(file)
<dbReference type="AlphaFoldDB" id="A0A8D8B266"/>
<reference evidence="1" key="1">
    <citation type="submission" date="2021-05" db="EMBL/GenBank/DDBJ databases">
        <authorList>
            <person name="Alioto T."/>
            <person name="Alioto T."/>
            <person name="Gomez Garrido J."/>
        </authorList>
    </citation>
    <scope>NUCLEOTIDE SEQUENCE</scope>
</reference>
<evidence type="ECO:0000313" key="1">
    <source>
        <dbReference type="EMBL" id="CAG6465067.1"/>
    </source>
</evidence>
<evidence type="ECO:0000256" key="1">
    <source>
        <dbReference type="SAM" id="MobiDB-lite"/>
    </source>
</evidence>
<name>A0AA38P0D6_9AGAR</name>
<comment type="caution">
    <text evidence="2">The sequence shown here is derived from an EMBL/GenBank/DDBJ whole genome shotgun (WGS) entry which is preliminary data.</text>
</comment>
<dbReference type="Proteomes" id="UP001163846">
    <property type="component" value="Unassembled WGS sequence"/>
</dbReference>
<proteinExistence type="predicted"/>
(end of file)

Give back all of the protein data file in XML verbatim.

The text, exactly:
<dbReference type="AlphaFoldDB" id="A0A8D8B266"/>
<reference evidence="1" key="1">
    <citation type="submission" date="2021-05" db="EMBL/GenBank/DDBJ databases">
        <authorList>
            <person name="Alioto T."/>
            <person name="Alioto T."/>
            <person name="Gomez Garrido J."/>
        </authorList>
    </citation>
    <scope>NUCLEOTIDE SEQUENCE</scope>
</reference>
<evidence type="ECO:0000313" key="1">
    <source>
        <dbReference type="EMBL" id="CAG6465067.1"/>
    </source>
</evidence>
<evidence type="ECO:0000256" key="1">
    <source>
        <dbReference type="SAM" id="MobiDB-lite"/>
    </source>
</evidence>
<name>A0AA38P0D6_9AGAR</name>
<comment type="caution">
    <text evidence="2">The sequence shown here is derived from an EMBL/GenBank/DDBJ whole genome shotgun (WGS) entry which is preliminary data.</text>
</comment>
<dbReference type="Proteomes" id="UP001163846">
    <property type="component" value="Unassembled WGS sequence"/>
</dbReference>
<proteinExistence type="predicted"/>